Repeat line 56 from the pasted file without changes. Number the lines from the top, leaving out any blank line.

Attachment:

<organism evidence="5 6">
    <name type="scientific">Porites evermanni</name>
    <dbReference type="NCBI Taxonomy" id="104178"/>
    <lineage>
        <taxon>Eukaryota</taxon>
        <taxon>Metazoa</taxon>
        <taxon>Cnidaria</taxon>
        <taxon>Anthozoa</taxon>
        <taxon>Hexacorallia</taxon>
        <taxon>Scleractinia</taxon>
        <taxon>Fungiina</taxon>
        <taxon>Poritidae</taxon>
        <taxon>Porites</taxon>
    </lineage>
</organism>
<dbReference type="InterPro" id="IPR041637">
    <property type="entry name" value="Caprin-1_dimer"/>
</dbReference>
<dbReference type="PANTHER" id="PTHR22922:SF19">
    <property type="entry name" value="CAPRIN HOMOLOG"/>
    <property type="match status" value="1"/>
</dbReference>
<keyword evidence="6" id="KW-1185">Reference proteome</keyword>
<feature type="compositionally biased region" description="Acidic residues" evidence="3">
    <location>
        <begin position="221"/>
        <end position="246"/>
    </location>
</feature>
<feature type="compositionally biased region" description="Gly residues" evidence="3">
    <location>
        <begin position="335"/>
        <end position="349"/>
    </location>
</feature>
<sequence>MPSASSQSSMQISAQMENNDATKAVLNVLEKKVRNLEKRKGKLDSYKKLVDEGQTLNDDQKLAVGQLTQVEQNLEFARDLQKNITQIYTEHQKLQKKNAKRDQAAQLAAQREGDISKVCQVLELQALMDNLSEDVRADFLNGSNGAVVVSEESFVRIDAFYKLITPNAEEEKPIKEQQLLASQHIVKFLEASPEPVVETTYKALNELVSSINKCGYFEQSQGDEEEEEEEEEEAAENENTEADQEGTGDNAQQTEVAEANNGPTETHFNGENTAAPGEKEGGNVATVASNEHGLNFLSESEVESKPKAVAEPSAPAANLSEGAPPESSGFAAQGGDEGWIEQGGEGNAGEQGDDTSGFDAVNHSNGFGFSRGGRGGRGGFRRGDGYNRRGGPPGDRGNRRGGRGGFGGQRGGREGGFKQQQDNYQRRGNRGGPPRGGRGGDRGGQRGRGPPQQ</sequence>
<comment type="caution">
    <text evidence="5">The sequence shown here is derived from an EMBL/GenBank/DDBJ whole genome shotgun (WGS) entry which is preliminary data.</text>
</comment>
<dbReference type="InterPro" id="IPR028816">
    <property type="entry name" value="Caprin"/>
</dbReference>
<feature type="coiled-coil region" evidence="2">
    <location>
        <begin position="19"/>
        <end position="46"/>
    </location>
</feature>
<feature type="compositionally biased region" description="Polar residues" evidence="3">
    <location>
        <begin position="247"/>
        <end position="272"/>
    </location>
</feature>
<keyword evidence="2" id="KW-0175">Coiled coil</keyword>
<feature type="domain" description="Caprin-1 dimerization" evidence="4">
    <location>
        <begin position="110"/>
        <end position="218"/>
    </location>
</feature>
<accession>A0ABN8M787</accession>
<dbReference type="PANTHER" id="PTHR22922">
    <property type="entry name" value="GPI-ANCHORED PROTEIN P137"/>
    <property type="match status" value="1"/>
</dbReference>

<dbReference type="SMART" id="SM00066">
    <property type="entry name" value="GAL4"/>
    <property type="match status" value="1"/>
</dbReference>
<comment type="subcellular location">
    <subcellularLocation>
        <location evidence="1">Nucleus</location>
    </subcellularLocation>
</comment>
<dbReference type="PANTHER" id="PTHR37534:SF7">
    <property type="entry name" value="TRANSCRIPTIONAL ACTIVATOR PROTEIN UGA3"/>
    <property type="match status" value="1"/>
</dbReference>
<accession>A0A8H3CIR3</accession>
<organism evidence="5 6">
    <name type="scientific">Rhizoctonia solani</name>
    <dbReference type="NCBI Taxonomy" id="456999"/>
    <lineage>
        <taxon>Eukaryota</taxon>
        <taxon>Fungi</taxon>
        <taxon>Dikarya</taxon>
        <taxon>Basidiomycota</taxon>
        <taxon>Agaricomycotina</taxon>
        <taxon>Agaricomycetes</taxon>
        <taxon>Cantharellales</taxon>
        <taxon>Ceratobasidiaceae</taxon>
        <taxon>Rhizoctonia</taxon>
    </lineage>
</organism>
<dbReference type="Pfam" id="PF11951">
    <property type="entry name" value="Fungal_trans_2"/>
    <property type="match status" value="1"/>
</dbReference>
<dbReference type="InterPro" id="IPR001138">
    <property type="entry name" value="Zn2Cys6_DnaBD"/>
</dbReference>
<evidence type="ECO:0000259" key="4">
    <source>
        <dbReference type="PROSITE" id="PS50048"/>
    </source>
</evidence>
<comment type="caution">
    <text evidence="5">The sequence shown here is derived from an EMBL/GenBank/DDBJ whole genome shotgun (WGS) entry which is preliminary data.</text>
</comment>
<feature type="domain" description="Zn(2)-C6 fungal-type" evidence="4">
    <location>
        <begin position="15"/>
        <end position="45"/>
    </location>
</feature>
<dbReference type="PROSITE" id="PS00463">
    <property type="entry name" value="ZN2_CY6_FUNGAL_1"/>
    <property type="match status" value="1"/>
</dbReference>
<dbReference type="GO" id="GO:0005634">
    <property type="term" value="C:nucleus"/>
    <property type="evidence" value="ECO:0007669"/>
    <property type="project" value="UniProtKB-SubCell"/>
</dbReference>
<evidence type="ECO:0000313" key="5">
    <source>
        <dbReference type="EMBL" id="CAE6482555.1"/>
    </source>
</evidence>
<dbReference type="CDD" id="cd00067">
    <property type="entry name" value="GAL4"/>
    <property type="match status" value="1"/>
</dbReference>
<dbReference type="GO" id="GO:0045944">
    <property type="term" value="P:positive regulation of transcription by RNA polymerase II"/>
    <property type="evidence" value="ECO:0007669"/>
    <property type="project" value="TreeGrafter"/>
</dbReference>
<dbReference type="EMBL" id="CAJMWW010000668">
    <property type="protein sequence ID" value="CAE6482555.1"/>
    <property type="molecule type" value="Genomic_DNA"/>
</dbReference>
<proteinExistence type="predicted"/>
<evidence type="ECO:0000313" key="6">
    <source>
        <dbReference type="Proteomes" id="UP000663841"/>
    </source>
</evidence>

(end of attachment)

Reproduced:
<feature type="domain" description="Caprin-1 dimerization" evidence="4">